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Bayesian Statistics and the Doomsday Argument

I remember, shorly after the Challenger disaster, before its cause had become known, watching a television interview with that as its topic.

The interviewer asked the guest if the fact that there was a fatal accident on only the 25th mission did not indicate that the Space Shuttle was unsafe.

The guest being interviewed replied that, no; this was no evidence at all one way or the other. As long as there was some possibility of a mishap, even if the chance were one in a thousand, or one in a million, the accident could have come as easily on the 25th mission as on any other.

That is a true statement, and yet a naïve individual would tend towards the conclusion that, in the absence of other information, it was most reasonable to assume, if the first fatal accident took place on the 25th mission, that the chance of a fatal accident is somewhere around 1/25 to 1/50.

The point of view of such a man in the street is an instinctive and unsophisticated application of something that is referred to as Bayesian statistics. And the validity of Bayesian statistics is subject to controversy.

Classical probability theory dealt with events of which the probability was known. Thus, from symmetry, we can conclude that dice, if they are well-made, have a probability of falling with any one face up that is very near one-sixth.

Or, if we are drawing a ball at random from a bag in which six black balls and thirty-one white balls were placed, the chance of drawing a black ball is 6/37.

We can, for such a case, draw up a table of the possible outcomes when drawing five balls from such a bag, and give a probability to each one.

But what if things are the other way around?

What if someone has prepared a bag with white balls and black balls in it, without telling us how many of each are present, and we draw four balls from it, and two are white and two are black?

We can say that in the absence of other information, as far as we know, it is likely that the proportions of white and black balls in the bag are nearly equal.

But can we actually give a number to how likely it is for the bag to contain numbers of white and black balls that are within a certain range of ratios?

If we had a definite prior probability to work from, there would be no problem.

If, for example, we knew that the bag had exactly fifty balls in it, and it was prepared by flipping a coin fifty times to determine the color of each ball placed in it, then the problem would be straightforward, if complicated. Just calculate for each case what the chance would be of drawing two white balls and two black balls, multiply that chance by the chance that the bag would have been originally prepared with that particular proportion of white and black balls, and one would have the relative proportion for each combination.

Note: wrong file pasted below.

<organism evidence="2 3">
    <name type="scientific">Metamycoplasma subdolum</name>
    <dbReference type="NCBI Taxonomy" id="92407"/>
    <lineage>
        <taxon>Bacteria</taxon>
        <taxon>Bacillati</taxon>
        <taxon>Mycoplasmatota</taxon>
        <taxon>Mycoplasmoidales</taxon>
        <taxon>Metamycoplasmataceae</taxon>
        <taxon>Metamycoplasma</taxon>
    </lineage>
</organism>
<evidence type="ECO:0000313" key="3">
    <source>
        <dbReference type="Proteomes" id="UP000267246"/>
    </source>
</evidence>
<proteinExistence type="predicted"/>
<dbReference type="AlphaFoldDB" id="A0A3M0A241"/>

But if, instead, the bags were prepared with a strong bias towards more black balls than white balls, then, on the occasions when a draw of four balls turned up two white balls and two black balls, it would still be most likely that the bag had more black balls in it than white.

So Bayesian statistics seems to be based on an assumption about something that we don't know, and, indeed, in the cases where Bayesian statistics are resorted to, something we can't know.

While that is a valid argument that Bayesian statistics is fallacious, the very fact that the prior probability can't be known means that using classical probability instead to deal with the situation is not possible. So we have no choice but to resort to a method which we know is imperfect, providing only approximate answers that we can only hope are likely to be true.

The Doomsday Argument

More recently, an even more controversial idea has been proposed.

Let us conceptualize reality as this image illustrates:

You, the observer, confront reality at a moment in time, indicated by the horizontal dashed line in the diagram.

You look through the window of your senses, represented by the vertical line, and see various entities... at a random point in the lifespan in each of those entities.

So you would have a 50% chance of seeing any of those entities at some point between one-quarter and three-quarters of its lifspan.

Thus it was that J. Richard Gott III encountered the Berlin Wall in 1968... and predicted that, as it had existed for 7 years, it would likely continue to exist for somewhere between 3 more years and 21 more years. As it happens, it fell in 1989, exactly 21 years later.

Flushed with that success, he published an estimate that human civilization would, with a 95% probability, end somewhere between 12 years and 18,000 years from the present.

This seems to be an attempt to extrapolate from a sample size of zero.

Bayesian statistics has been fairly successful in practice.

But for estimating the probability of a white ball versus a black ball... it's always better to empty the whole bag and count all the balls in it than to simply make an estimate based on past draws.

Similarly, instead of just using how long something has existed, and when we ourselves happened to randomly encounter that thing, as a basis for an estimate of its future life, it's always better to have some actual knowledge of how long such things last.

So while it is valid to say that if we know absolutely nothing else about how long human civilization is likely to last, then the fact that it has existed for about 9,000 years gives it a chance of existing about 9,000 years more, our basis for that vague statement is so weak that we can't say that there is only a 5% chance of civilization lasting more than 18,000 years from now.

We would have to have more solid information on how long civilizations last before we could make such statements.

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